Peer review: single-blind, double-blind, or all the way-blind?

  title={Peer review: single-blind, double-blind, or all the way-blind?},
  author={Tony Bazi},
  journal={International Urogynecology Journal},
  • T. Bazi
  • Published 9 December 2019
  • Psychology
  • International Urogynecology Journal
A scholarly peer review is the process whereby referees scrutinize research work or a manuscript within their field of expertise and decide on its acceptability for publication in a journal or scientific proceeding. Ideally, peer review is impartial. Among the many models of peer review, the single blind is currently the most adopted model in scientific journals. The double-blind model has been claimed to decrease bias, despite some difficulty in implementation. 
2 Citations
Moving to a double-blind review system.


Reviewer bias in single- versus double-blind peer review
This study considers full-length submissions to the highly selective 2017 Web Search and Data Mining conference and shows that single-blind reviewing confers a significant advantage to papers with famous authors and authors from high-prestige institutions.
Is Double-Blinded Peer Review Necessary? The Effect of Blinding on Review Quality
The authors’ results revealed no publication bias based on author identity at PRS and double-blinding adds considerable work for authors and editorial staff and has no positive effect on review quality.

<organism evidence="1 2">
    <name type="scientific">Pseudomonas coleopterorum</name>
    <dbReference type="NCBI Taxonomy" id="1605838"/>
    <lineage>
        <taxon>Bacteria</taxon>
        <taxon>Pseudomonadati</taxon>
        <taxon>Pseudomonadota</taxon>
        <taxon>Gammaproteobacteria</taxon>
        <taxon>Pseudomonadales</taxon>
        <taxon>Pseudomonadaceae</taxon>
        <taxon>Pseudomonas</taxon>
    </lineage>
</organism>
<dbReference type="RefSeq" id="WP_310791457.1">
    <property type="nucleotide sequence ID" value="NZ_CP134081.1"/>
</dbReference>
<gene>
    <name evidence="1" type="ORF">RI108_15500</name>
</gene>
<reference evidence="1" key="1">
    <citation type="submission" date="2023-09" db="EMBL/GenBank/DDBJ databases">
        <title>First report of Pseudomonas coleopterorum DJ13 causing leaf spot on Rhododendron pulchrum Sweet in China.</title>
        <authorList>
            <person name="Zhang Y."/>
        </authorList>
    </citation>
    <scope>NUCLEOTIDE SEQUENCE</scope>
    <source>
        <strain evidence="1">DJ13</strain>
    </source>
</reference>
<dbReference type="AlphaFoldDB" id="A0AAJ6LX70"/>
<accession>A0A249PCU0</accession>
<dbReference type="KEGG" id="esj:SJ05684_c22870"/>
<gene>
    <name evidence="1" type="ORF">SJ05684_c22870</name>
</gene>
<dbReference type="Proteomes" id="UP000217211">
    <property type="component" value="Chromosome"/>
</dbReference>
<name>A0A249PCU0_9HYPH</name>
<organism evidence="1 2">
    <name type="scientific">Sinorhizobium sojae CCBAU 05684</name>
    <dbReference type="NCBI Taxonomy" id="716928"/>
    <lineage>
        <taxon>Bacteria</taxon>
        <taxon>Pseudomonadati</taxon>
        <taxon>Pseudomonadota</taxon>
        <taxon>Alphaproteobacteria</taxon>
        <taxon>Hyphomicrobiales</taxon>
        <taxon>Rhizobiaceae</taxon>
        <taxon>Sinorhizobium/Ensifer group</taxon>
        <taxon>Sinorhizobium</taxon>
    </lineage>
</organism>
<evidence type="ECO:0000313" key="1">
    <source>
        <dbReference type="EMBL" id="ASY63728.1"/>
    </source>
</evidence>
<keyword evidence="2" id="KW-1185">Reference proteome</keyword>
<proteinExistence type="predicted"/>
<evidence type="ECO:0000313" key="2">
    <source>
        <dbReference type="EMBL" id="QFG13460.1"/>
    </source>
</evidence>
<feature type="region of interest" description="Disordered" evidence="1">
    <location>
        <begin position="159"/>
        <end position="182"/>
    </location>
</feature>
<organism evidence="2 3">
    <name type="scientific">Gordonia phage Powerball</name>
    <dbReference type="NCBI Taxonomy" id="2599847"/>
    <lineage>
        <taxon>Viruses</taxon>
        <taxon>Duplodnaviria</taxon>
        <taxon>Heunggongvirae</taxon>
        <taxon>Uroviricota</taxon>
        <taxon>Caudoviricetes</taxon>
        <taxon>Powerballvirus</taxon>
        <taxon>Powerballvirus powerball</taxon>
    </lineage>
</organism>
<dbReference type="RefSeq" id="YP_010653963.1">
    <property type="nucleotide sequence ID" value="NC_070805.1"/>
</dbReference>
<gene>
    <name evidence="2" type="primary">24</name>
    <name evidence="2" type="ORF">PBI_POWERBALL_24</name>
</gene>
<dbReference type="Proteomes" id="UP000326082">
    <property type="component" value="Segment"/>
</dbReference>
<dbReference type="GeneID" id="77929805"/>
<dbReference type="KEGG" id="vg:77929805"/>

Peer Review Bias: A Critical Review
Blinded vs. unblinded peer review of manuscripts submitted to a dermatology journal: a randomized multi‐rater study
This work states that manuscript reviews in which the reviewer is unblinded (e.g. knows author identity) may be biased, with an increased likelihood that the evaluation will not be strictly on scientific merits.
Effect of blinding and unmasking on the quality of peer review.
Review quality was assessed by two editors and the corresponding author, and there was no significant difference in assessment between groups or between editors and authors.
Effect on the quality of peer review of blinding reviewers and asking them to sign their reports: a randomized controlled trial.
Neither blinding reviewers to the authors and origin of the paper nor requiring them to sign their reports had any effect on rate of detection of errors, and such measures are unlikely to improve the quality of peer review reports.
Effect of blinded peer review on abstract acceptance.
This study provides evidence of bias in the open review of abstracts, favoring authors from the United States, English-speaking countries outside theUnited States, and prestigious academic institutions, and blinded review at least partially reduced reviewer bias.
Does masking author identity improve peer review quality? A randomized controlled trial. PEER Investigators.
Masking reviewers to author identity as commonly practiced does not improve quality of reviews, and the inability to mask reviewers to the identity of well-known authors may have contributed to the lack of effect.
Single-blind vs Double-blind Peer Review in the Setting of Author Prestige.
This study described a prospective study on a nonclinical topic of broad interest (team training to improve communication and safety in the operating room), which was putatively written by 2 past presidents of the American Academy of Orthopaedic Surgeons from prominent institutions.
Multiple blinded reviews of the same two manuscripts. Effects of referee characteristics and publication language.
Experienced and young referees gave a stricter assessment of the manuscripts than their less experienced and older colleagues, and an English version seemed to be accepted more easily than a national-language version of the same manuscript.